Despite many companies investing heavily in getting defenses set up, millions of malicious email messages made their way to the end-user, placing many of them at risk of data breaches, fraud and ransomware.
This is according to a new report from Tessian, which analyzed millions of emails passing through its email security tool between July 2020 and July 2021, finding that two million malicious messages bypassed “traditional email defenses”, such as secure email gateways.
The report hints that criminals are doing all they can to catch the victims off guard, tired, and distracted. For starters – most of the emails were sent during the holiday season in Q4 2020, with the last three months of the year seeing 45% more malicious emails compared to the quarter before.
With 90,000 emails detected during the Black Friday sales, November 2020 was the month with the highest email spike.
Criminals then looked to send the email during the time of day when they believe victims are most likely tired or distracted – which was found to be either 2PM, or 6PM.
The contents of the emails themselves are similar – they’ll try to impersonate either a popular business, or an individual the victim knows, personally. Name spoofing was used in 19% of malicious emails, while domain impersonation was used in 11% of threats.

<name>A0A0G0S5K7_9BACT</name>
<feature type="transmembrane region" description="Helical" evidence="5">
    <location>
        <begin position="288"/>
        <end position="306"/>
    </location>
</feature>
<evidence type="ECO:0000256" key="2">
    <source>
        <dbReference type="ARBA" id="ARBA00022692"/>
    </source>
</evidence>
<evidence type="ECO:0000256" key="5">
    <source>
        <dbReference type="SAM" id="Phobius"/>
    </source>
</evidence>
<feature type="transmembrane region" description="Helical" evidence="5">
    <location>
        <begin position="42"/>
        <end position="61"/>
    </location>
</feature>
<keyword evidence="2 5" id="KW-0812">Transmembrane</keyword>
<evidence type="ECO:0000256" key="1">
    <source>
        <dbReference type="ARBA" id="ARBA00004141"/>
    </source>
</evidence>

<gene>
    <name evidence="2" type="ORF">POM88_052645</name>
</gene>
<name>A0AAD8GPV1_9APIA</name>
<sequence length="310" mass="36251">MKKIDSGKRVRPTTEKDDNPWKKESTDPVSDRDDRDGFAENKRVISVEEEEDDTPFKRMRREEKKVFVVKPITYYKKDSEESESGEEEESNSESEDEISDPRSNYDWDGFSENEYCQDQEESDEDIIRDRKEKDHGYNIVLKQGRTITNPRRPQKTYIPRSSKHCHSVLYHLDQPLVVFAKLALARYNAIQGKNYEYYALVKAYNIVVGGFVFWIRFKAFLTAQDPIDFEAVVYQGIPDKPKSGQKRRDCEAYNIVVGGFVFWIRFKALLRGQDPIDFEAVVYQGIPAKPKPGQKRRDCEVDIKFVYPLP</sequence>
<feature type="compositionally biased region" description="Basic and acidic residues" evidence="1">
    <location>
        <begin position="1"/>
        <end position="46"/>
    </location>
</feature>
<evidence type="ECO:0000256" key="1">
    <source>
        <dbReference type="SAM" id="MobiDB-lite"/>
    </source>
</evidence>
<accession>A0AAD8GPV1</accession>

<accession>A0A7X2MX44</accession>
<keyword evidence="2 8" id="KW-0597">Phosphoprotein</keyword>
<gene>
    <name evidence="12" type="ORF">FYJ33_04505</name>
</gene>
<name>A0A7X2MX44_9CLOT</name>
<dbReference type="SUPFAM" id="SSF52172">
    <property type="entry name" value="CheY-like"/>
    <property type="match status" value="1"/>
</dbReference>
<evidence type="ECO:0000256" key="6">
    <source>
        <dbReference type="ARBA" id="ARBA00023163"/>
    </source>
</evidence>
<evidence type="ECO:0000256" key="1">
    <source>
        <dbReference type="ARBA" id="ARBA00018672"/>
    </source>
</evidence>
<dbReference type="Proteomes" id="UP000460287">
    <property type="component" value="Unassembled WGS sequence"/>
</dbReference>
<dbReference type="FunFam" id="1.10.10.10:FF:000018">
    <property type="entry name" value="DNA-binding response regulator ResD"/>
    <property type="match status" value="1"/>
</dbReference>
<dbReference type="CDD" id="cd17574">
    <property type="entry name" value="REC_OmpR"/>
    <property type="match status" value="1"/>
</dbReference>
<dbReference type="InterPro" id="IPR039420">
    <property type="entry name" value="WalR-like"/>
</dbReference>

Just 2% of attacks were account takeover.
Of all the different brands, Microsoft, ADP, Amazon, Adobe Sign and Zoom were the most popular ones among crooks.
Spear phishing here to stay
On average, an employee would receive 14 malicious emails every year, the report claimed. However, not all industries are created equal, and with the average number of attacks at 49 – retail is by far the most attacked vertical.
Tessian’s CISO, Josh Yavor, says highly targeted spear-phishing email attacks are all the rage nowadays, “because they reap the biggest rewards.”
“The problem is that these types of attacks are evolving every day. Cybercriminals are always finding ways to bypass detection and reach employees’ inboxes, leaving people as organizations’ last line of defense. It’s completely unreasonable to expect every employee to identify every sophisticated phishing attack and not fall for them. Even with training, people will make mistakes or be tricked.
That’s why, Yavor concludes, businesses need a more advanced approach to email security, “because it’s not enough to rely on your people 100% of the time.”